Knee Ligament Injury

Anterior Cruciate Ligament (ACL) Reconstruction

An ACL reconstruction involves replacing the anterior cruciate ligament in the knee. It’s done to improve the stability and the function of the knee, often after an injury.

Your care will be adapted to meet your individual needs and may differ from what is described here. So it’s important that you follow your surgeon’s advice.

The anterior cruciate ligament (ACL) is a strong ligament that runs through the centre of the knee. It controls the stability and the movement of the knee. It’s usually damaged by twisting or overextending the knee, often combined with slowing down very quickly, especially during sports. The common causes are football and skiing.

ACL reconstruction involves replacing the anterior cruciate ligament of the knee with a graft. The graft is usually a section of tendon taken from another part of your knee, but sometimes it’s a donor graft (allograft). At the moment, synthetic grafts are not recommended. Your surgeon will discuss the different graft options with you.

The operation is normally performed using a narrow, tube-like telescopic camera called an arthroscope. This means that the surgeon will only make several small cuts to examine the inside of the knee and to replace your torn ACL. Getting the donor graft will also need one or two additional small cuts in the skin.

Preparing for your operation

Your surgeon will explain how to prepare for your operation. For example, if you smoke, you will be asked to stop as smoking increases your risk of getting a chest and wound infection, which can slow your recovery.

ACL reconstruction can be done under general anaesthesia, which means that you will be asleep during the procedure, with an overnight stay. The operation can also be done under local or regional anaesthesia as a day case. This completely blocks feeling from the knee and the leg, and you will stay awake during the operation. You may be offered sedation with a regional anaesthetic to help you relax during the operation.

If you’re having a general anaesthetic, you will be asked to follow fasting instructions. Typically you must not eat or drink for about six hours before a general anaesthetic. However, some anaesthetists allow occasional sips of water until two hours beforehand.

At the hospital your nurse may check your heart rate and blood pressure, and test your urine.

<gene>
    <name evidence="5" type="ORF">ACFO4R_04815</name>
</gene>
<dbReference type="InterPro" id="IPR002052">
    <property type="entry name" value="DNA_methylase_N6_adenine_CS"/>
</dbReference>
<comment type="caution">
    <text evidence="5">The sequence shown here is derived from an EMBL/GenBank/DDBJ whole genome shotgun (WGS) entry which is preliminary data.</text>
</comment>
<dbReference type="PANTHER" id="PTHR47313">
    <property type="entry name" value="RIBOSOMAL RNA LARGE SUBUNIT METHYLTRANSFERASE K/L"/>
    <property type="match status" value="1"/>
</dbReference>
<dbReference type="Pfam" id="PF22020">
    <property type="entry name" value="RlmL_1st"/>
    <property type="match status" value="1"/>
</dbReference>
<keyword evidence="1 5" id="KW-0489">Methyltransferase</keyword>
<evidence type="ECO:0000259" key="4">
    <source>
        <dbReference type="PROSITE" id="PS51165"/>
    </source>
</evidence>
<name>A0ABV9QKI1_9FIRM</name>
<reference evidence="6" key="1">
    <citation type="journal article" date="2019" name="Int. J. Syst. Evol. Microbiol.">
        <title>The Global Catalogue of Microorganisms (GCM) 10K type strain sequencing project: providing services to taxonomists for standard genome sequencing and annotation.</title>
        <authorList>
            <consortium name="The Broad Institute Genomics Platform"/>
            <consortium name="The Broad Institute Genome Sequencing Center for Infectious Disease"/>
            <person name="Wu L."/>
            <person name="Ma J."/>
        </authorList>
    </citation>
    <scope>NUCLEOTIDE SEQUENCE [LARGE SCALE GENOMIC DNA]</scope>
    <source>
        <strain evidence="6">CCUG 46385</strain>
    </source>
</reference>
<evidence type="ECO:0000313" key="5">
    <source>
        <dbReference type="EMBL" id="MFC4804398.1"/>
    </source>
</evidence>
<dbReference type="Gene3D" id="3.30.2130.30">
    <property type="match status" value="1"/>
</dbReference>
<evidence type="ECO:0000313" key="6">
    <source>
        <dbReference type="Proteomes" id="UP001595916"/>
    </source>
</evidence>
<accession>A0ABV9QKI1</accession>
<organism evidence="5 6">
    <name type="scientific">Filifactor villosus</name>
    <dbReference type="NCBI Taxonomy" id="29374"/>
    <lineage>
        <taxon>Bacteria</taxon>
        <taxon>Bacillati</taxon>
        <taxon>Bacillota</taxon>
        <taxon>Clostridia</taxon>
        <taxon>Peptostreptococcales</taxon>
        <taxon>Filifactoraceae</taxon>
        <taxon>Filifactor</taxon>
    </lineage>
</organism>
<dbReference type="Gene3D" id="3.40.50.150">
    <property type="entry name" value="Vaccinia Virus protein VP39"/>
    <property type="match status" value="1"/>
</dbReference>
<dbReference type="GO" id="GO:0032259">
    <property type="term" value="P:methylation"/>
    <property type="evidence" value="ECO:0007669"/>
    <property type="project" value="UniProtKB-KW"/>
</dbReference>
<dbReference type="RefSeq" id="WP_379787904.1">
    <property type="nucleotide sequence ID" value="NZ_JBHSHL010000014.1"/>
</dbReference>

Your surgeon will ask you to sign a consent form. This confirms that you understand the risks, benefits and possible alternatives to the procedure and have given your permission for it to go ahead.

About the operation

A number of small incisions (usually less than 10mm long) are made in the skin over the knee that is being treated. Your surgeon will insert the arthroscope and other surgical instruments into the knee through these cuts. Sterile fluid is put into the joint to help extend the joint and get a clearer picture of the inside of the joint. Your surgeon will then trim the torn ligament and prepare the knee for the replacement graft.

A graft will usually be taken from your patella tendon, which connects your knee cap and shin bone, or from part of your hamstring tendon. Your surgeon will then drill a tunnel up through your upper shin bone (tibia) and lower thigh bone (femur), diagonally from the inside of your knee to the outside, above your knee.

The graft will be inserted in the tunnel, attached to the bones and fixed in place, usually with screws. The incisions are closed with stitches or adhesive strips. The operation usually lasts one to two hours.

What to expect afterwards

You will need to rest until the effects of the anaesthetic have passed. General anaesthesia temporarily affects your coordination and reasoning skills, so you must not drive, drink alcohol, operate machinery or sign legal documents for 48 hours afterwards. If you’re in any doubt about driving, contact your motor insurer so that you’re aware of their recommendations, and always follow your surgeon’s advice.

After a regional anaesthetic it may take several hours before the feeling comes back into the treated knee. Take special care not to bump or knock the area.